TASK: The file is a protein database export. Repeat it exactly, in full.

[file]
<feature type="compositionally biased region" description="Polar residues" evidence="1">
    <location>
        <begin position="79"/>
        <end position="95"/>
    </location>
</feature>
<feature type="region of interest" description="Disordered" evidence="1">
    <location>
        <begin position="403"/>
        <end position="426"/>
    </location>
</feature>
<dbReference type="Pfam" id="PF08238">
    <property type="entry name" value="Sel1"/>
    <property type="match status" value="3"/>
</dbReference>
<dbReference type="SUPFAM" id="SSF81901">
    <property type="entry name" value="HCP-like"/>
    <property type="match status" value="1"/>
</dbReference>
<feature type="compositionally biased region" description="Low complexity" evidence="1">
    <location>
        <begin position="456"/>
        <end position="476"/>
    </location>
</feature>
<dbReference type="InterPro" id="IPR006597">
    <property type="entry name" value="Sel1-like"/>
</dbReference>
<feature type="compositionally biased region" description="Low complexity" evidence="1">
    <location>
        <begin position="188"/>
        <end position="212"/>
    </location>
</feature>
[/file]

<feature type="compositionally biased region" description="Polar residues" evidence="1">
    <location>
        <begin position="79"/>
        <end position="95"/>
    </location>
</feature>
<feature type="region of interest" description="Disordered" evidence="1">
    <location>
        <begin position="403"/>
        <end position="426"/>
    </location>
</feature>
<dbReference type="Pfam" id="PF08238">
    <property type="entry name" value="Sel1"/>
    <property type="match status" value="3"/>
</dbReference>
<dbReference type="SUPFAM" id="SSF81901">
    <property type="entry name" value="HCP-like"/>
    <property type="match status" value="1"/>
</dbReference>
<feature type="compositionally biased region" description="Low complexity" evidence="1">
    <location>
        <begin position="456"/>
        <end position="476"/>
    </location>
</feature>
<dbReference type="InterPro" id="IPR006597">
    <property type="entry name" value="Sel1-like"/>
</dbReference>
<feature type="compositionally biased region" description="Low complexity" evidence="1">
    <location>
        <begin position="188"/>
        <end position="212"/>
    </location>
</feature>